As fear fills hospital alleys, horror rains in Beirut, poverty kisses our streets, and uncertainty takes form, it is worthy to also note that the heart of nature is bleeding.
What is happening?
On the 25th of July, the Japanese-owned MV Wakashio (Merchant Vessel) grounded on coral reefs on the coast of Mauritius, South east of the Indian Ocean. The cargo ship had an estimated 200 tons of diesel and 3,800 tons of heavy fuel oil onboard, all headed to Brazil. After sitting on the reef for a week awaiting salvage workers and battered by rough waves, cracks began to emerge in its hull.
As of now, more than 3000 tons of oil has been spilled into the pristine waters and the ship has broken apart into two distinct parts. Striking satellite images show the resulting oil spill weaving a black slick between the mainland at Pointe D’Esny and the flat round island of Ile-aux-Aigrettes. The impacts seen closer up are horrendous.
Insert CNN Video – Here (Link – https://www.cnn.com/videos/world/2020/08/12/mauritius-oil-spill-japanese-tanker-enjoji-lkl-intl-hnk-vpx.cnn/)
But an even bigger catastrophe looms.
The crack inside the ship’s hull has been growing, and government officials warn the entire ship could split in half, releasing all the oil remaining inside the vessel.
What is being done?
Efforts have been underway to pump that oil out of the ship before it broke apart. As of Tuesday, just over 1,000 metric tons of oil had been pumped out of the ship, while some 1,800 metric tons of fuel oil and diesel remained on board, according to the company that owns the ship. “The situation is very tight. The pumping is continuing non-stop,” said Sunil Dowarkasing, an environmental consultant and former member of parliament who was at the scene. “If all the oil can be successfully removed from the ship that would prevent any increase in the destruction, which is already an environmental disaster.”
The Mauritius’ government on the 7th of August declared a state of environmental emergency, and the French government has sent aircrafts and technical support to assist with the disaster response.
In response to the spill, the International Charter Space and Major Disasters was activated on 8 August. The charter is an international collaboration that gives rescue and aid workers rapid access to satellite data in the event of a disaster. A full report that provides a preliminary assessment of the oil spill, using imagery from the Copernicus Sentinel-2 mission, is available here.
In addition, independently-organized local volunteers have been working to clean up and protect beaches with improvised materials, even though the government has told them to stop and leave any efforts to officials. This has generated a negative sentiment about the government especially in view of their slow response and lackadaisical attitude.
Reuters reports that sugar cane leaves, plastic bottles and human hair (cut off and donated by residents) are being sewn into makeshift booms. “People have realized that they need to take things into their hands. We are here to protect our fauna and flora,” environmental activist Ashok Subron said, according to AFP. Subron told a local news outlet the collective action by everyday citizens demonstrated “the failure of the state,” and other residents are angrily asking why action wasn’t taken sooner to prevent this unfolding disaster.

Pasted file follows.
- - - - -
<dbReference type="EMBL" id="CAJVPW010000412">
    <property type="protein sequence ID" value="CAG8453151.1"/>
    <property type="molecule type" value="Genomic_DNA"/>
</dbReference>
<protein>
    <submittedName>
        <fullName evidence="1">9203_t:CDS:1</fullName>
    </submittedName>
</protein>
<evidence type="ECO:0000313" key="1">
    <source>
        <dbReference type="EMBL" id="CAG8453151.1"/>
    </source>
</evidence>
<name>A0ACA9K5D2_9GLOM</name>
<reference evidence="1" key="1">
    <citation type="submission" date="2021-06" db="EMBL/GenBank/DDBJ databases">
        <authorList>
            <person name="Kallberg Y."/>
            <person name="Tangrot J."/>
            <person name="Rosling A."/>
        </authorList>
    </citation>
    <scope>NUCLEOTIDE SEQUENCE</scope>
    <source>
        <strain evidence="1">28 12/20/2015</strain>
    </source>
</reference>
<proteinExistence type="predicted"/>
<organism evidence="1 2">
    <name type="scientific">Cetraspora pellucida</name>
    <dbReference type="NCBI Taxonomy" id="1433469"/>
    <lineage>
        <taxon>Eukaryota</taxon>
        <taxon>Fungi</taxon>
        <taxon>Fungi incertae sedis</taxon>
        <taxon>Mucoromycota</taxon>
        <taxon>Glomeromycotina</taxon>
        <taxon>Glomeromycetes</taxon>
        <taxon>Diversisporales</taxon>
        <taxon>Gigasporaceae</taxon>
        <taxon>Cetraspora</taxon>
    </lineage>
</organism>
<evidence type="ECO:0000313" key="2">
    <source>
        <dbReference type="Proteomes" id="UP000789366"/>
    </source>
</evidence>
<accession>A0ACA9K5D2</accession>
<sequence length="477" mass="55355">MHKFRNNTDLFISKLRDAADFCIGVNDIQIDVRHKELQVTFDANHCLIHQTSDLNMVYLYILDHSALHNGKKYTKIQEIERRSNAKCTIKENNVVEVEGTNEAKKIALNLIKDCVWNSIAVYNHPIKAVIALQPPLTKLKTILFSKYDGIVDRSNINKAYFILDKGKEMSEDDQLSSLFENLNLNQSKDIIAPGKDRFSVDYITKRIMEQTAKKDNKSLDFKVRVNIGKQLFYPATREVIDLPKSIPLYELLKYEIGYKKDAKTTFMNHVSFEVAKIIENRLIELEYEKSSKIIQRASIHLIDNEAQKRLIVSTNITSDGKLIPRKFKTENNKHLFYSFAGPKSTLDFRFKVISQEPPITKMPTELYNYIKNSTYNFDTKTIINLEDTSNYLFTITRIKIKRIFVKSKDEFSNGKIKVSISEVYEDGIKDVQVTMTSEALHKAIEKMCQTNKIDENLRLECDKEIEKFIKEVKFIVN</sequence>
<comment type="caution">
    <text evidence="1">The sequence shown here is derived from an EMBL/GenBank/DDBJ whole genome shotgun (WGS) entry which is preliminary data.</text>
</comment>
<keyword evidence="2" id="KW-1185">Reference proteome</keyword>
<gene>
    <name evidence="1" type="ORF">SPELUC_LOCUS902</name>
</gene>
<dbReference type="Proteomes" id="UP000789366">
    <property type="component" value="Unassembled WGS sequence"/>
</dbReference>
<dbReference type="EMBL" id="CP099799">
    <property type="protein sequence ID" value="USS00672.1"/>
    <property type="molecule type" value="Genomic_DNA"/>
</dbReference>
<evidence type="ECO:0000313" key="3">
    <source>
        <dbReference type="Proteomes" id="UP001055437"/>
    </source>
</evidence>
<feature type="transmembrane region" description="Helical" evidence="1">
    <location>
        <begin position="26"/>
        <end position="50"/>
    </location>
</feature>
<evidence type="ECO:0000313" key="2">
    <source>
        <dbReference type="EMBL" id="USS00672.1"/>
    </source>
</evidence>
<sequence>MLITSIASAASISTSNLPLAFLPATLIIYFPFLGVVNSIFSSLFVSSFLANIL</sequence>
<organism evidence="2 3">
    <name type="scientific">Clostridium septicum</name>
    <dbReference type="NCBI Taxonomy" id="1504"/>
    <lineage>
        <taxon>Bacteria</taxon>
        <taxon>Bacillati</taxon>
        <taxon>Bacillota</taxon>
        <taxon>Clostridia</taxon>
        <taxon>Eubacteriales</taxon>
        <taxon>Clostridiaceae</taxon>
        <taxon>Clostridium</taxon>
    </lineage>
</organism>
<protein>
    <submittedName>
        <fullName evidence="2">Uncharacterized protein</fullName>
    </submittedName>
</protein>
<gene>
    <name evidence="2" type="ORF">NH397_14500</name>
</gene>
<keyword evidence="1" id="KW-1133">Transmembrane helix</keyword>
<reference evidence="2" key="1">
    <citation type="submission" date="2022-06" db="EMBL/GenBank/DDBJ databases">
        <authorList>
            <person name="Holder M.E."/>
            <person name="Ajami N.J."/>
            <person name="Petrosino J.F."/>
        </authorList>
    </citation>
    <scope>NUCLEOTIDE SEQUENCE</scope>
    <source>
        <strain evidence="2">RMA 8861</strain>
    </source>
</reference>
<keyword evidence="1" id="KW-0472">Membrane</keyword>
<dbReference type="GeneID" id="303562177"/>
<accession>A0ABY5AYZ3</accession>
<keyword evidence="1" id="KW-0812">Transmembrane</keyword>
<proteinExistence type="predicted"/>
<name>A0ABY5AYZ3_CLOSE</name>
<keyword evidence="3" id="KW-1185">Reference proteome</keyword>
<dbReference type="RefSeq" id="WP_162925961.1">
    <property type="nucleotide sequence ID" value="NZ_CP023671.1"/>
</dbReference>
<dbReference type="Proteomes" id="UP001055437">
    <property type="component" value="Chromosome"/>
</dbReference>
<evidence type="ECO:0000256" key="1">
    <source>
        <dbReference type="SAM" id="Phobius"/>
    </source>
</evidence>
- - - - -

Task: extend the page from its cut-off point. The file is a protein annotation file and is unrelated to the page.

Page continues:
Tweets could be embeddedhttps://twitter.com/Ariel_Saramandi/status/1292120238847340544
Huge police presence on the affected beaches today. Blocking access to beaches. I didn’t see a police officer helping volunteers.
Speaking of volunteers, loads of them. But it’s now unlawful to volunteer.
You read that right.#Wakashiohttps://t.co/a8Ce5ceEaP— Khalil A. Cassimally (@notscientific) August 8, 2020
These kinds of spills are harmful to aquatic life because the constituents of the oil are poisonous and toxic. They cost a lot to remove, persist longer on the water body and harm marine life. As of this moment, we cannot predict how severe the impacts will be, but the complexity of the ecosystem, what mix of oil has been spilled, and how clean up is attempted, will say a lot about the aftermath of this injustice.
The 22 hectares of mangrove that make up the Pointe D’Esny Wetlands (roughly the area of 22 soccer pitches) are designated as a Ramsar site, a protected area for internationally important wetlands. Just along the coastal road to the south is Blue Bay Marine Park, another Ramsar site, with 353 hectares of coral reefs, seagrass meadows, and more mangroves. It is home to turtles, 72 species of fish, and an exceptional coral diversity of 38 species from 15 families.
Ile-aux-Aigrettes, opposite Pointe D’Esny, has the last remaining coastal ebony forest in Mauritius. The coastal ebony species is one of 11 remaining endemic ebony species of Mauritius, a twelfth is believed extinct. This 27-hectare island nature reserve is named for the egrets, various long-legged and typically white-feathered species of the heron family that fish these coasts.
The locals who are mostly fishermen, depend on the now oil-polluted lagoon for their livelihoods, and local businesses depend on it for survival. Many guest houses, tour guides, eateries and tourist shops are geared towards holidaymakers attracted by the beautiful sea, beaches and nature that Mauritians enjoy every day.
The coronavirus pandemic has already seen tourism (which contributes more than 25% to the GDP) fall since March, and Satellite data shows that the oil spill could possibly affect most of the east coast of Mauritius which includes a large share of luxury coastal hotels and tourist centres. Even without the environmental degradation, it was already a slow recovery, but now we can only count on your support to help #SaveMauritiusWaters.
Crowdfunding page: https://t.co/s86ggI6MKh?amp=1